Carl Fenske and T.J. Hirsch
The pile penetrations required to support the design loads for offshore structures are usually obtained from ultimate pile capacity curves developed by computations based on soil conditions as determined by a geotechnical investigation. When this procedure indicates large piles are to be installed to substantial penetrations or the soil conditions are such that the piles will have to penetrate dense sand layers or other strong soils, a question can arise whether the piles can be installed to the required penetration by driving only. Information to assist answering this question may be developed by a pile drivability analysis.
Carl Fenske of McClelland Engineers (now Fugro) was one of the great geotechnical engineers in the early years of offshore oil development.
L.L. Lowery, Jr., T.J. Hirsch, T.C. Edwards, H. M. Coyle, and C.H. Samson, Jr.
Texas Transportation Institute Research Report 33-13
The broad objective of this report was to fully develop the computer solution of the wave equation and its use for pile driving analysis, to determine values for the significant parameters involved to enable engineers to predict driving stresses in piling during driving, and to estimate the static soil resistance to penetration on piling at the time of driving from driving resistance records.
With this study, wave equation analysis of pile driving became a practical reality. Virtually all of the basic issues relating to the basics of wave mechanics in piles and their application were analysed in this study. It is also the most complete single reference on the history and details of the TTI wave equation program.
T.P. Airhard, T.J. Hirsch and H.M. Coyle
Texas Transportation Institute Research Report 33-8
This report concerns itself with an instrumented field test pile used to investigate the failure mechanisms which are developed in clay soils subjected to pile driving and foundation loadings. The ultimate load response of the pile-soil system was evaluated for both dynamic and static loadings. A test pile instrumented with pressure transducers, strain gauges, and accelerometers was driven into a saturated clay at a site in Beaumont, Texas. Measurements of strains and acceleration of the pile were taken during driving. Pore pressure measurements were made at the pile-soil interface for a continuous period of 30 days after driving. Strain measurements were made during static load tests at 13 days and 30 days after driving. Soil borings were made for the in-situ, remoulded, and reconsolidated conditions and at specific radial distances from the pile. Conventional tests were conducted on the soil samples to measure the changes in engineering properties for the different conditions. The most important single result of this study has been the determination of the mode of failure developed when a steel pile is driven and loaded in a cohesive soil. Both static and dynamic load responses for the pile-soil system considered in this study are a function predominately of the soil properties within the region of local shear failure. The region of local shear failure is in turn a function of the pile diameter.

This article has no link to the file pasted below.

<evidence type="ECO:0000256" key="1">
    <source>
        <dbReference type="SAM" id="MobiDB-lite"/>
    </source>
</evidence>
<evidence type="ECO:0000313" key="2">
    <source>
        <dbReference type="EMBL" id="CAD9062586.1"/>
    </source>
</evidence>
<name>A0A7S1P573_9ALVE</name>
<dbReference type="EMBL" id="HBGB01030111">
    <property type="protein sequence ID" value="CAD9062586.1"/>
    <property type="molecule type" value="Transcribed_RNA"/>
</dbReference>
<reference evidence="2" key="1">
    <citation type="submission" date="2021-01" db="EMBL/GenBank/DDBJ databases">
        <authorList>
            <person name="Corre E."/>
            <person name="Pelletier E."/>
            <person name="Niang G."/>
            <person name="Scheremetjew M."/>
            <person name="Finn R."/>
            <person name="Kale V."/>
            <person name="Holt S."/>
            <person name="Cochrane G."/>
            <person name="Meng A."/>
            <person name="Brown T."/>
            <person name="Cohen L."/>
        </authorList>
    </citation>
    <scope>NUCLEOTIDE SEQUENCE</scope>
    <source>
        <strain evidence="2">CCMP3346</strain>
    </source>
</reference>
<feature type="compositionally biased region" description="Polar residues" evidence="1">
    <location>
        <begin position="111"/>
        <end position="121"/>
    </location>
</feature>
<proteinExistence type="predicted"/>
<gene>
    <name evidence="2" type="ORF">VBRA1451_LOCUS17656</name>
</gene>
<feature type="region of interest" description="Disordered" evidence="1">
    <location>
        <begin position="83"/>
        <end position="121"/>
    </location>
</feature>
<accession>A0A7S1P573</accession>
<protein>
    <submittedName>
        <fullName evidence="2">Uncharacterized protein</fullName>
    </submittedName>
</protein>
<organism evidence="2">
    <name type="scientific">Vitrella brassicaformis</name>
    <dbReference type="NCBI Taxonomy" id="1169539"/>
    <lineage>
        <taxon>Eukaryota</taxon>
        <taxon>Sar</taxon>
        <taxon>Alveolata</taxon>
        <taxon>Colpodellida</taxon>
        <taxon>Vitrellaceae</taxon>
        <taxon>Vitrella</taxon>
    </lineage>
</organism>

Thomas C . Edwards and T. J. Hirsch
Texas Transportation Research Report 33-6
In the course of a laboratory investigation of longitudinal strain waves in 5000 psi concrete piles, the question of pre-cracked piles arose. The investigators were concerned that the piles to be used in this investigation had been subjected to dynamic overload due to the method used in transporting the piles from the casting yard to the laboratory. The piles were transported approximately 150 miles by truck (tractor and pole trailer). It was noted upon receipt of the piles that the distance I between supports was greater than that recommended by the Bridge Division of the Texas Highway Department. It was decided, therefore, that a very limited test program would be conducted to get some qualitative and quantitative data on the behaviour of piles under certain controlled hauling conditions. Field data on pile strains or stresses were also desired in order to establish the feasibility of developing a mathematical model to predict the stresses generated during hauling.
It is the object of this report to give the results of this limited test program and explore the feasibility of using a mathematical simulation to predict dynamic stress levels induced by hauling.